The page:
In India, discrimination against women is a fact, as is the killing of female fetuses and babies. But facts can be cold. The story of these four sisters pictured is not. It’s heartbreaking. But please don’t stop reading. These sisters are also living examples of God’s grace.

Ages 7 to 11, these girls are fatherless, even though their father, Raju, is alive. When the youngest girl, Krupapriya, was born, instead of celebrating the family mourned.  Raju refused to see the baby. He walked out that day and never returned. They now live with their elderly grandparents because their mother is also absent; she works long hours as a maid.

Almost everywhere in India parents want sons, not daughters, because males are considered more valuable. Males typically have exclusive rights to inherit the family name and property, and are viewed as additional status for their families. Also, many religions have rituals which can only be performed by males for their parents’ afterlife. All these factors make sons more desirable. Moreover, expensive dowries for daughters further discourage parents from having girls. UPDATE: CNN just covered this issue as a front page story. Click here to read it.

Studies by groups such as UNICEF show that India is “missing” as many as 50 million women and girls, apparently killed or aborted simply because of their gender. Laws are on the books in India against many of these practices, but are rarely enforced.

God, however, has intervened in the lives of Krupapriya and her sisters, Priyanka, Haripriya, and Surapriya. They are part of a David C Cook J127* club at the day care center they attend. They are finding new life in Jesus and are learning the life-giving principle of freedom through forgiveness.

The clubs meet three times a week with lessons and activities covering life skills, character development and spiritual formation. One recent lesson was called “Down with Anger.” The club’s leaders, Auntie Suneetha and Uncle Ashkay, explained how God has forgiven us of all our sins and so, in turn, we can forgive others. They asked each child in the club to write the names of people who had hurt them on a piece of paper, forgive them, tear up the paper and throw it in the trash.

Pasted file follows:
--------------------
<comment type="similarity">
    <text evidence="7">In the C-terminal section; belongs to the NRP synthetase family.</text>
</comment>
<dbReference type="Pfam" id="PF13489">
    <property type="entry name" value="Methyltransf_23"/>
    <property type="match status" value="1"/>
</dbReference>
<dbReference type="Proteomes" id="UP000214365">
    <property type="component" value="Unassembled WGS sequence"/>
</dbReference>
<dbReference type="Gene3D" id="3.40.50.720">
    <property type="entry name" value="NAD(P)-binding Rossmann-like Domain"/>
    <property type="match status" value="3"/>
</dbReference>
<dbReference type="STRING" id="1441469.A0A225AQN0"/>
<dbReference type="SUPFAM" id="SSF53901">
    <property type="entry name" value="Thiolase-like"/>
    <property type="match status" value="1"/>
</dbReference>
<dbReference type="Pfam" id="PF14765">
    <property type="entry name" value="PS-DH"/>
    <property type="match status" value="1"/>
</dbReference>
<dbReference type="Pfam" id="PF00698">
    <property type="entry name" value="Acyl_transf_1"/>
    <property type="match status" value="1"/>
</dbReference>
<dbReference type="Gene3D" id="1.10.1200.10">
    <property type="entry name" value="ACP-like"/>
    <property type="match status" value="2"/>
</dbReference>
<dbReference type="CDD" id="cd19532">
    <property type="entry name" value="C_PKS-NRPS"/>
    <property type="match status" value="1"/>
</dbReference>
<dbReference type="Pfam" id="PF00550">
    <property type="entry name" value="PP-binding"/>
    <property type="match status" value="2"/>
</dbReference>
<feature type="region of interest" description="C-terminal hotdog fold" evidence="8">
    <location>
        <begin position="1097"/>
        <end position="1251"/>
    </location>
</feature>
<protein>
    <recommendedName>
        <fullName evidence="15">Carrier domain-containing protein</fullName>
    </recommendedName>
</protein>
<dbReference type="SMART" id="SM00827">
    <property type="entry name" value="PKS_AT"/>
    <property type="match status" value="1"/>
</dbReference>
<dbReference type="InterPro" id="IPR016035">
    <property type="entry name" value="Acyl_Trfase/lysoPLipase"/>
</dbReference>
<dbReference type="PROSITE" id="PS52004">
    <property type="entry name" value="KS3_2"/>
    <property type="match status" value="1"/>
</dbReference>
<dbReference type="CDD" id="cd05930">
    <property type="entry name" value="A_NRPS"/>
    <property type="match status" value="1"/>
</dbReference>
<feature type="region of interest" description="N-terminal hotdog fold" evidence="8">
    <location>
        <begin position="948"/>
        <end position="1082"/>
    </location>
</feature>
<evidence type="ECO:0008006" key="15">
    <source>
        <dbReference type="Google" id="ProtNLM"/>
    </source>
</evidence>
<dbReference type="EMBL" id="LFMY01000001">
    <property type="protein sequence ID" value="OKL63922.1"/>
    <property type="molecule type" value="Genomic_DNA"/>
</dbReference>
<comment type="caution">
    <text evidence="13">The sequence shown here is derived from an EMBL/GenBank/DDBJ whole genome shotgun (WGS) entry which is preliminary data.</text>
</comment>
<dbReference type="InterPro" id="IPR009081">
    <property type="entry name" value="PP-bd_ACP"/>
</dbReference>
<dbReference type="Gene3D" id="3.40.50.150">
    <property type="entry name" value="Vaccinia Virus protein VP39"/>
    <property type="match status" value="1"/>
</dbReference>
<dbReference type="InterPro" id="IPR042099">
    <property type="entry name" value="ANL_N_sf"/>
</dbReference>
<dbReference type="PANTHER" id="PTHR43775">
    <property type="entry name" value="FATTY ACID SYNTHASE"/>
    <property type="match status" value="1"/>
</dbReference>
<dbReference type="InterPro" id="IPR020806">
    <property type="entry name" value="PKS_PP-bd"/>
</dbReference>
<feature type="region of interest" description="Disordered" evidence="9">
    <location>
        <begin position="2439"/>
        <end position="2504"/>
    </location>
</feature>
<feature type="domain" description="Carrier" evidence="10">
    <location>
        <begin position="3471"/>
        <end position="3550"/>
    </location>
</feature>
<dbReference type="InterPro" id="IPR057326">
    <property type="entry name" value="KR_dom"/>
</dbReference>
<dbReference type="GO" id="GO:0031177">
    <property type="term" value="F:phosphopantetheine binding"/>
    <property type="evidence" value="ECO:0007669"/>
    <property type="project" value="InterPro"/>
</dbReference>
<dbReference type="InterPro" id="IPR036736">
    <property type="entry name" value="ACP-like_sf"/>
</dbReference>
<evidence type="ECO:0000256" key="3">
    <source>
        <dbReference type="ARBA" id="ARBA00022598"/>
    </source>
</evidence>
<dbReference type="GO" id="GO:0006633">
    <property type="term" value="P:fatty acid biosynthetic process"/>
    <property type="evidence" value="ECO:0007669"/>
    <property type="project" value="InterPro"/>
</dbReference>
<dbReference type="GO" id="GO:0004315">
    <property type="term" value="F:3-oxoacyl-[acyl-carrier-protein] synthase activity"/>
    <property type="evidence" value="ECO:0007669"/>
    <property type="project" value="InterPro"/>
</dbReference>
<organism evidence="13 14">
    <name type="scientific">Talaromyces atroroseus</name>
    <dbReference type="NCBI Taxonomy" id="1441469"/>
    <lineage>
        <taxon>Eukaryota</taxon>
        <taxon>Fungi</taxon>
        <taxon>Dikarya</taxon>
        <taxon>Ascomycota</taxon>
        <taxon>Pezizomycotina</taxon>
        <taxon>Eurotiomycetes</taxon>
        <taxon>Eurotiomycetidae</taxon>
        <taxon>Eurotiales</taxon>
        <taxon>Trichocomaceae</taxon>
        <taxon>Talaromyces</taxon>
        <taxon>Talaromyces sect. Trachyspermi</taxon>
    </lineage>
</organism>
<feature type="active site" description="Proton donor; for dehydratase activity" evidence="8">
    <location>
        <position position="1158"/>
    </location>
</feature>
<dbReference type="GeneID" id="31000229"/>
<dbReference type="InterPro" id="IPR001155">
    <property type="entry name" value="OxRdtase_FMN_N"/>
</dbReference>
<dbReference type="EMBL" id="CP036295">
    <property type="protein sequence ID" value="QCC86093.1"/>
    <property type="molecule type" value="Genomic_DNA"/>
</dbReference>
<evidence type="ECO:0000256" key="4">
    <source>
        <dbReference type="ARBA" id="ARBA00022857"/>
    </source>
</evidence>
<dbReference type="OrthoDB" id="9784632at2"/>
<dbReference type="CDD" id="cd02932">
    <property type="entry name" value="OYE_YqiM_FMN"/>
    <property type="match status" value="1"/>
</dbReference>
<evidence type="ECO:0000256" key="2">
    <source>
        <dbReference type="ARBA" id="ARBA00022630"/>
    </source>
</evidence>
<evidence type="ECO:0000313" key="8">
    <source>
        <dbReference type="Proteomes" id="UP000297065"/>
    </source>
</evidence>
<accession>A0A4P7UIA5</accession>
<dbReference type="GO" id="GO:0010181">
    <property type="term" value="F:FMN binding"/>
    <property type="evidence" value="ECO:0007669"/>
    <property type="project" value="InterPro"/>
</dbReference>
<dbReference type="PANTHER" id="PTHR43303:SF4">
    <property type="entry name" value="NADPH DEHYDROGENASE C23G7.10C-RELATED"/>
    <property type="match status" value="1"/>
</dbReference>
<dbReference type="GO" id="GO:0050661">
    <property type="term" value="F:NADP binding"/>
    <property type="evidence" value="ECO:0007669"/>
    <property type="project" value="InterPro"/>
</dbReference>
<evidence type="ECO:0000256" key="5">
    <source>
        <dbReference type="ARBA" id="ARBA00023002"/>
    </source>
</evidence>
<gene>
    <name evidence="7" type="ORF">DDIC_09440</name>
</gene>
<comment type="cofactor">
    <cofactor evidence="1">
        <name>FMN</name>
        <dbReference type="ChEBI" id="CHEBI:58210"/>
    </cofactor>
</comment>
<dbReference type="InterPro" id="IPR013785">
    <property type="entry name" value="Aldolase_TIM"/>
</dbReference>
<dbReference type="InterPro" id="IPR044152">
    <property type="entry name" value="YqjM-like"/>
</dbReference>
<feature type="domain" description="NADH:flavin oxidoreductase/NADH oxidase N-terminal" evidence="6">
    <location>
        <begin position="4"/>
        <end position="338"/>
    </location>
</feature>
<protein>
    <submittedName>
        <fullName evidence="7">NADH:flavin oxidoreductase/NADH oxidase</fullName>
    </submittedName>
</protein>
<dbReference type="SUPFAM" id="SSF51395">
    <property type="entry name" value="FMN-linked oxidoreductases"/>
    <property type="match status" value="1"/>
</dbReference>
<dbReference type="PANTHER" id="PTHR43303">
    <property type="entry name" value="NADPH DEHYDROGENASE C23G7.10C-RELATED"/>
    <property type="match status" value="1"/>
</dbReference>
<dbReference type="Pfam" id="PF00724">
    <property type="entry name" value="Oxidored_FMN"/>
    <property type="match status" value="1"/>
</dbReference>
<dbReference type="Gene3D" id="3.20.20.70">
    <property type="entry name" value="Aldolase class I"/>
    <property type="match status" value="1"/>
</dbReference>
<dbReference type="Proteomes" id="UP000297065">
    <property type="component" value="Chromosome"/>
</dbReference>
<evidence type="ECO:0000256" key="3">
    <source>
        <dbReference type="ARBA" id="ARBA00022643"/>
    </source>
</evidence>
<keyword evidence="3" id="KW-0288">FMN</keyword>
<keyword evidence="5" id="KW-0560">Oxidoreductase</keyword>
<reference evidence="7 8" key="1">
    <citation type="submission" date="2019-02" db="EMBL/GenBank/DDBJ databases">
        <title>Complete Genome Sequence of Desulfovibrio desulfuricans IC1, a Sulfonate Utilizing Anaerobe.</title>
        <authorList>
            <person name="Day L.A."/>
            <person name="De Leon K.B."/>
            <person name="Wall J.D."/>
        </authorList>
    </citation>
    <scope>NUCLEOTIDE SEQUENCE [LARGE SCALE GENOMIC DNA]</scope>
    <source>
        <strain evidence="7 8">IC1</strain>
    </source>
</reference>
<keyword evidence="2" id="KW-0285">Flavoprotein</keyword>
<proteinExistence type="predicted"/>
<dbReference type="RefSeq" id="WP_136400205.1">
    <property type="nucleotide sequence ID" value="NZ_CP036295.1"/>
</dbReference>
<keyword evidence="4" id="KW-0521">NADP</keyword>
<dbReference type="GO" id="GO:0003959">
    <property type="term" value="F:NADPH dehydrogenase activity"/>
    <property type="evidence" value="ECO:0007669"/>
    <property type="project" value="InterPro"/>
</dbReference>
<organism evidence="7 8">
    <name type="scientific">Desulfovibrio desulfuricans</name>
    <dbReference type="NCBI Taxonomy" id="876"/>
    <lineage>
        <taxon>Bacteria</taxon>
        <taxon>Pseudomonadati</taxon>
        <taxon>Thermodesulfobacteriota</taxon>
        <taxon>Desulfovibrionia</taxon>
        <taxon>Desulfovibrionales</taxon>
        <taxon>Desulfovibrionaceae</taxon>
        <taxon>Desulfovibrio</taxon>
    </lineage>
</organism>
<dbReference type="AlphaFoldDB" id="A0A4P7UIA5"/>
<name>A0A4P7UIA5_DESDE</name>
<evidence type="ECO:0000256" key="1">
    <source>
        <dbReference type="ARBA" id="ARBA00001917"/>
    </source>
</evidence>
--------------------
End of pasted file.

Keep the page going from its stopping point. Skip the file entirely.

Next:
All four sisters wrote their father’s name, Raju, on their papers but refused to tear them up, so deep was their hurt and anger. Later in a private counseling, the club leaders listened sympathetically as Priyanka told the girls’ story. Auntie Suneetha agreed that forgiving their father was very difficult but, if they could forgive him and let go of the bitterness, Jesus could free them from anger.

One by one, they all decided to follow Christ and forgive their father. Now they remember Raju in their prayers and hope to see him rejoin their family one day.

This is just one of many stories of redemption we hear constantly from Cook’s J127* clubs. Sadly, many abandoned children in India end up in orphanages because of violence against, or murder of, their mothers. The J127 curriculum is custom tailored to address this painful situation. Both girls and boys learn biblical teaching about the value of females in God’s eyes.

J127* is an extraordinary program. It dares to bring God’s redemption and healing that counter some of the harshest cultural practices. Your support* is making expansion of this program possible. It is reaching new groups of hurting children every month. We just received word that a group of orphanages in Mexico is adopting the program to serve more than 1,000 emotionally wounded children there.

Update: In 2018, David C Cook transferred oversight of the J127 clubs to an in-country partner which continues to shepherd and grow this program. By supporting David C Cook’s Life on Life curriculum, you will be helping support this program as well.

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